The way in which children see themselves can have a profound effect on their lives. All children need and want to feel accepted, capable and competent. If these needs are not met, emotional, behavioral and academic problems will probably develop. Learning-disabled children are especially vulnerable in this respect. Teachers and students frequently associate academic achievement with social acceptability, therefore, they view students with learning disabilities (or other disabilities for that matter) as less capable, both academically and socially, than non-disabled students, even in areas in which they are improving. Repeated failures and negative feedback from others frequently lead to a sense of low self-esteem, which would prevent anyone from moving forward in any shape or form. Negative criticism, pinpointing and put-downs will only reinforce the same negative behavior. The teacher in the inclusive classroom must always keep this in mind, by creating a positive learning environment of equality, praise and encouragement for all students. The following paper will seek to present a clear understanding of the strategies an educator should utilize in order to set up a helpful and encouraging classroom setting for all students, eliminating unnecessary behaviors and meeting the needs of the wide range of students in your classroom. .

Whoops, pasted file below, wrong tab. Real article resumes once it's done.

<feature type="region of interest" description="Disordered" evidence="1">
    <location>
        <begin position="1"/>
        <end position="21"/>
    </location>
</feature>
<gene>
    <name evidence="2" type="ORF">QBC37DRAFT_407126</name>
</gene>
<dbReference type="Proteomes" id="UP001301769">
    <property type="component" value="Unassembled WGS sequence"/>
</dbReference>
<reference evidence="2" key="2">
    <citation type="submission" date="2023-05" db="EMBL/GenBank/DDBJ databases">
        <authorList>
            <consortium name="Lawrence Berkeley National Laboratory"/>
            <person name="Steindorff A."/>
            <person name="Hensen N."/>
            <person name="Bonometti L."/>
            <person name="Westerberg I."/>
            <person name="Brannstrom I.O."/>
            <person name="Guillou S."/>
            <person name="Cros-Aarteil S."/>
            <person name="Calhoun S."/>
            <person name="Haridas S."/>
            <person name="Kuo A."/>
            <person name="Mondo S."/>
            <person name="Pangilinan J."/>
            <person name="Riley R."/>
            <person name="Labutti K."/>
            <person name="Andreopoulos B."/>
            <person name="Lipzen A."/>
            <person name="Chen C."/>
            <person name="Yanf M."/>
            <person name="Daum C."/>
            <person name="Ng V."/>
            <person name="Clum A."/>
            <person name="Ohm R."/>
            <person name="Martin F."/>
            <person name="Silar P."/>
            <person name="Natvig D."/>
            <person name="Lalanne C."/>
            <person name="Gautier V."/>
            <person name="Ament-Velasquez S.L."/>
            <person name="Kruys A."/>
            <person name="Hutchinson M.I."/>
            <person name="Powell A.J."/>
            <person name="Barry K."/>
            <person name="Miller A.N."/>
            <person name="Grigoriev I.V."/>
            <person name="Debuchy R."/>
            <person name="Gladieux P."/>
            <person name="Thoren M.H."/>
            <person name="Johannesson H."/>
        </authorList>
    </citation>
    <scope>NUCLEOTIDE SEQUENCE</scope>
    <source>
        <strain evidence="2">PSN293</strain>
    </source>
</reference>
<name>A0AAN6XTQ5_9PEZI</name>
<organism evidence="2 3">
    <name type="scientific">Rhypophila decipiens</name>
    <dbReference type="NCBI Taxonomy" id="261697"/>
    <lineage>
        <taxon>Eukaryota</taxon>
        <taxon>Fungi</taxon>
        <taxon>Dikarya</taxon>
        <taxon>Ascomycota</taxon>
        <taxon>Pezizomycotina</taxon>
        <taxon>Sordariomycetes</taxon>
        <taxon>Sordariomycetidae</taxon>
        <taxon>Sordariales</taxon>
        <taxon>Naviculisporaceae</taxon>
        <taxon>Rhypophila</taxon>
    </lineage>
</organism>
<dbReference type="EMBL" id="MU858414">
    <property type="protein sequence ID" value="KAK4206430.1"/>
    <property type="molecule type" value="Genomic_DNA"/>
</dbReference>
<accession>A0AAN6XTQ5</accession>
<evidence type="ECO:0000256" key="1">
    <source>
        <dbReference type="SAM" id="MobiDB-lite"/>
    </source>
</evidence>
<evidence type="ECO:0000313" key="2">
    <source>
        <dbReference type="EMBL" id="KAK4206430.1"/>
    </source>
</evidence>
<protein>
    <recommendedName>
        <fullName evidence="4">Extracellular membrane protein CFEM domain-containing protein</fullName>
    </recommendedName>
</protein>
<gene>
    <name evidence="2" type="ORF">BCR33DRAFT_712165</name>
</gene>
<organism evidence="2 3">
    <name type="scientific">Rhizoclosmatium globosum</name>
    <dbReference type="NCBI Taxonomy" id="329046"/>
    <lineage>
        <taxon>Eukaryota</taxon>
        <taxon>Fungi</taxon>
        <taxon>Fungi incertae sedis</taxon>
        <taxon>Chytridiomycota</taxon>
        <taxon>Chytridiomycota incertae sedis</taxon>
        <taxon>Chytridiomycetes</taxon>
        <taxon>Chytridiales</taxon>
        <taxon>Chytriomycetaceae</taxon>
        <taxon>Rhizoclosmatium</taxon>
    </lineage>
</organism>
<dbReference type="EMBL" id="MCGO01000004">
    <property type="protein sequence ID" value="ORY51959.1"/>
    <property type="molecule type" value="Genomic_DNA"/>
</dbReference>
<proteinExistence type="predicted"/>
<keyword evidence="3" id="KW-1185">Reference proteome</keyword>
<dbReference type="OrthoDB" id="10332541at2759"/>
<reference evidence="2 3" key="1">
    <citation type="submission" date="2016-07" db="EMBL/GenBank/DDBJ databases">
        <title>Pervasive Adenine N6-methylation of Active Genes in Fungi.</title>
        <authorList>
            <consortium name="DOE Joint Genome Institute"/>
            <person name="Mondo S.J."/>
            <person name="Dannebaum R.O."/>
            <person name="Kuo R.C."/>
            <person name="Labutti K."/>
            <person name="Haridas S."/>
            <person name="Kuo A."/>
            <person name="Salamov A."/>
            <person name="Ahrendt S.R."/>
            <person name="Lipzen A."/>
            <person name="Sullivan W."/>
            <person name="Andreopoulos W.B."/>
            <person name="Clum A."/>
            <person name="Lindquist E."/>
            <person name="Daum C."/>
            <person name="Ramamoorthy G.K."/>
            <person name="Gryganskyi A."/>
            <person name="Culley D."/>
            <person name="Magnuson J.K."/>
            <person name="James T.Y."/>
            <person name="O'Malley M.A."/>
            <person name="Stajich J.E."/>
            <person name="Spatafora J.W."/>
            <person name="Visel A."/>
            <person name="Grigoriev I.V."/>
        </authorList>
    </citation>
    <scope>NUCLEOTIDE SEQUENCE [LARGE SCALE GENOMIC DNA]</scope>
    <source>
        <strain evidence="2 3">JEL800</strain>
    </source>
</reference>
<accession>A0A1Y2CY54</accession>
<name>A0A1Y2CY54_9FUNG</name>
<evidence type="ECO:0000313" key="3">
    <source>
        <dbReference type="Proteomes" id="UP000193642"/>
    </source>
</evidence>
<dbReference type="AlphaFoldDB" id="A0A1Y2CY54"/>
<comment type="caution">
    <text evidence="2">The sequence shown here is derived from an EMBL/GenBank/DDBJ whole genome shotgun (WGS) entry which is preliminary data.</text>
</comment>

General educators, especially those teaching within an inclusive environment, need to be more aware of the characteristics of children with disabilities and the nature of their educational, social, and emotional requirements. Increased awareness and attitudinal change on the part of educators and parents toward these students could have a significant impact upon the disabled learner's view of themselves, and therefore increase self-esteem and affect emotional/social adjustment, school performance, and contributions to society in a more positive manner. If more positive and supportive classroom climates existed, disabled youngsters would be better able to grow and learn.